BRIEF DESCRIPTION OF THE DRAWINGS
 The following descriptions should not be considered limiting in any way. With reference to the accompanying drawings, like elements are numbered alike:
 FIG. 1 is a cross-sectional view a cutting tool; and
 FIG. 2 is a cross-sectional view of a mold for making the cutting tool of FIG. 1.
 A detailed description of one or more embodiments of the disclosed apparatus and method are presented herein by way of exemplification and not limitation with reference to the Figures.
 Referring now to FIG. 1, a tool 10 is shown having a base 12 and a plurality of cutting features 14. A plurality of watercourses 16 is interspaced with the plurality of cutting features 14, between adjacent ones of the cutting features. The watercourses 16 are for enabling the flow of fluid to and from the cutting features 14, for example, to cool the cutting features, wash away any cuttings, etc. The tool 10 is intended to be used downhole to cut or mill, for example, rock, earthen formations, cement, tubulars for fishing, downhole obstructions, etc. Opposite from the cutting features 14, the base 12 terminates in a neck 18. The neck 18 is securable to a shoe casing or the like, via welds, threads, a friction fit, etc. Accordingly, the neck 18 may have an axial length that significantly shorter than prior shoe heads or ends.
 The base 12 (including the neck 18) and the cutting features 14 are both formed from consolidated or compacted powder material or matrixes. Processes contemplated herein for consolidating powdered materials include high velocity compaction and/or adiabatic processes, available by Utron of Manassas, Va.; Hydropulsor of Karlskoga, Sweden; and LMC of DeKalb, Ill. For example, in the high velocity or adiabatic process, a piston or ram is actuated at very high speed by igniting a gas such as argon. Other processes include field assisted sintering technology (FAST) or spark plasma sintering, in which an up to 300 ton force is applied to powder in a die while pulses of electrical current are passed through the powder to create extremely high localized temperatures between powdered particles. Another process is disclosed in U.S. Pat. No. 4,539,175, which patent is hereby incorporated by reference, in which a preform is first made by at least partially consolidating powder in a first die, moving the preform into a second die containing a bed of heated ceramic particles, and then compressing the particles to solidify the powder with a hydraulic ram or the like to full density or near full density.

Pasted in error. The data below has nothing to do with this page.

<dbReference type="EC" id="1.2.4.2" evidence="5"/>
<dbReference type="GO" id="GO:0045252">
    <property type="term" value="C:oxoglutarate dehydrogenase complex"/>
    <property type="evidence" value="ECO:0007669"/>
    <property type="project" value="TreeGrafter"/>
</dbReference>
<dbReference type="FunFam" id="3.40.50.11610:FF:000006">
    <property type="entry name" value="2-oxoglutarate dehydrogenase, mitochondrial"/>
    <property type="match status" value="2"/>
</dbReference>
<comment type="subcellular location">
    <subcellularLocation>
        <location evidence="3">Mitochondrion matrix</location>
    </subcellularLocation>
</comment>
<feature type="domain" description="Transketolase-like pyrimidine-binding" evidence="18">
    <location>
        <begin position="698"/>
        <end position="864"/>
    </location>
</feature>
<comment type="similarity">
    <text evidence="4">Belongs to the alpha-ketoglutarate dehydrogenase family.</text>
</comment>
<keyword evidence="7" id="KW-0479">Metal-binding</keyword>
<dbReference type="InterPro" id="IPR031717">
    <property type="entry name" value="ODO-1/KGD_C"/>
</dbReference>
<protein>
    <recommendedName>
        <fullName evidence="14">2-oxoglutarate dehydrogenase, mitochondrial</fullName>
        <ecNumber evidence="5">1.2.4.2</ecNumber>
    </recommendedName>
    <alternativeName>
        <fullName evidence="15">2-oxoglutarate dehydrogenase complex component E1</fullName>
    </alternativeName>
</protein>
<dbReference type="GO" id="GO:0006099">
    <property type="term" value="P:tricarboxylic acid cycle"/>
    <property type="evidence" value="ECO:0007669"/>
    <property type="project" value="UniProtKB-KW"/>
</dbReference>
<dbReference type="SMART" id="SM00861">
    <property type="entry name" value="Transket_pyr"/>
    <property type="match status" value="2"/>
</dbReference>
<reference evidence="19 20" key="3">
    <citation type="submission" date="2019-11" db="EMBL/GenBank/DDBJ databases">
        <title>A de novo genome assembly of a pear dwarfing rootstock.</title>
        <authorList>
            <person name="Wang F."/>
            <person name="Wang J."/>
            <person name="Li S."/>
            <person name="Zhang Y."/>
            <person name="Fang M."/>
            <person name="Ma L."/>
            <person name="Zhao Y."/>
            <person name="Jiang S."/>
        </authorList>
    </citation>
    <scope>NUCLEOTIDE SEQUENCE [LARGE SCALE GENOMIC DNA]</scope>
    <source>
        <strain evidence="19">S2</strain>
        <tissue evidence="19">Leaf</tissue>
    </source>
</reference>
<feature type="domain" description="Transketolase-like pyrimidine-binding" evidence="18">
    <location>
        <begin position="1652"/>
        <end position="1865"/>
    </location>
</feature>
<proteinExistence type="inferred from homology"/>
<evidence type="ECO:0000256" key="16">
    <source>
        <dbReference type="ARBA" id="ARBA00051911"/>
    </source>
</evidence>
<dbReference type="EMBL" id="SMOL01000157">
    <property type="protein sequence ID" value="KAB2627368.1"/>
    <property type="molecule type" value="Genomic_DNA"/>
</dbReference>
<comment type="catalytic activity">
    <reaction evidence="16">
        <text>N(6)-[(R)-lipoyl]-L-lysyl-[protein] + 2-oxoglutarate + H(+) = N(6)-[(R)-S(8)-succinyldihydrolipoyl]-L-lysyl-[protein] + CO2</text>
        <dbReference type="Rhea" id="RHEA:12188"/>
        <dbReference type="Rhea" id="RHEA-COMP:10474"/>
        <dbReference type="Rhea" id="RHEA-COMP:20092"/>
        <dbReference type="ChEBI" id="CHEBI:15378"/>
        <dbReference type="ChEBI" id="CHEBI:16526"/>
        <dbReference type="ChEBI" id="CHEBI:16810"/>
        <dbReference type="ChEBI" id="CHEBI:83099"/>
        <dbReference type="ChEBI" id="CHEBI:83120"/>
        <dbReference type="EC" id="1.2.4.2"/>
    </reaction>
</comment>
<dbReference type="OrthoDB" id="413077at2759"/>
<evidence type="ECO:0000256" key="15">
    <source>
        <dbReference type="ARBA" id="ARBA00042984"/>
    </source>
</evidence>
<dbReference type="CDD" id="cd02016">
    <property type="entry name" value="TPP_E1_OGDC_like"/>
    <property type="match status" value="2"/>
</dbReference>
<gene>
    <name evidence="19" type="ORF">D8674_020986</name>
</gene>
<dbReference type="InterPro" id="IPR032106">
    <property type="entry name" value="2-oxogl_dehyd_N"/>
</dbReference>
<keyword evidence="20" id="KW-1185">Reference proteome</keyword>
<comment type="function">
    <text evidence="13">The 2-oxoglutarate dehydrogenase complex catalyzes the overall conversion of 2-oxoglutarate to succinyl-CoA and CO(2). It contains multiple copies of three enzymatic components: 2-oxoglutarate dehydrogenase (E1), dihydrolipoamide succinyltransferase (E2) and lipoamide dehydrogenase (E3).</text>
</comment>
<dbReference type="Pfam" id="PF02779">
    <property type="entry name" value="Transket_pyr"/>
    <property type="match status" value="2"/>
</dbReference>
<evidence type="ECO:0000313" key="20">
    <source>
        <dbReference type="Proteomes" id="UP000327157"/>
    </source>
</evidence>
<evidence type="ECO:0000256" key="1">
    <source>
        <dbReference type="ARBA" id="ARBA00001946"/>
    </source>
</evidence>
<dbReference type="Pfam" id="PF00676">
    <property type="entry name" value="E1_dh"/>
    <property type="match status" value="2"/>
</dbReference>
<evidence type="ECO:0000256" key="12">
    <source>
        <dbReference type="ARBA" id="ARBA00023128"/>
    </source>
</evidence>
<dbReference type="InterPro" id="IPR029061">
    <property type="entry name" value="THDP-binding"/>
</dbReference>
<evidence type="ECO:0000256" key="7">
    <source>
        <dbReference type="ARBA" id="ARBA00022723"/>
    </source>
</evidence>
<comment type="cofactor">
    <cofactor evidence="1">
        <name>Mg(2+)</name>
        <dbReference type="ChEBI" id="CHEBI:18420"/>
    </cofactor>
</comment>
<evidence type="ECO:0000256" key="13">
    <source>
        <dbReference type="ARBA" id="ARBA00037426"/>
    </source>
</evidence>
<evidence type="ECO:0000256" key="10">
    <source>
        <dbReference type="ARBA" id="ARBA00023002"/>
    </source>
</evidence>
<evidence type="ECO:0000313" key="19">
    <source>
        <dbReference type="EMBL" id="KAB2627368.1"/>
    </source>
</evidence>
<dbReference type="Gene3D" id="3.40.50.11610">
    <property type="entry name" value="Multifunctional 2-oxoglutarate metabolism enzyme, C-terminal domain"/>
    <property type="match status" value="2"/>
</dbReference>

In any of these processes, the powder is first layered in a die and then subjected to pressure, heat, etc. For example, a die 20 and a ram 22 is shown in FIG. 2 having powdered material or matrix 12' and 14' layered therein. The prime symbol is used to identify the powdered material or matrix that form the elements having the corresponding numeral without the prime symbol (e.g., the material 14' forms the cutting features 14, the material 12' forms the base 12 with the neck 18). Inserts 24 may be included for formation of the watercourses 16 in the base 12.
 By layering the base material 12' and the cutting feature material 14' in the die 20, simultaneous consolidation is possible. Additionally and also simultaneously with the consolidation of the materials 12' and 14', the heat and/or pressure of the consolidation process bonds the cutting features 14 to the base 12. Advantageously, the need to perform a separate bonding operation is avoided by layering the two materials in the same die, saving time and manufacturing cost. Further, not having to perform a separate bonding operation avoids the cracking issues of prior systems because additional machining to the tool, such as to form watercourses, and the application of very high temperatures to the tool, such as to wet braze cutting material to the base of the tool at temperatures approaching 1900° F., can be avoided. Of course, one could grind or machine watercourses into the base 12 after consolidation, if desired, and this would still avoid the need for a separate bonding operation.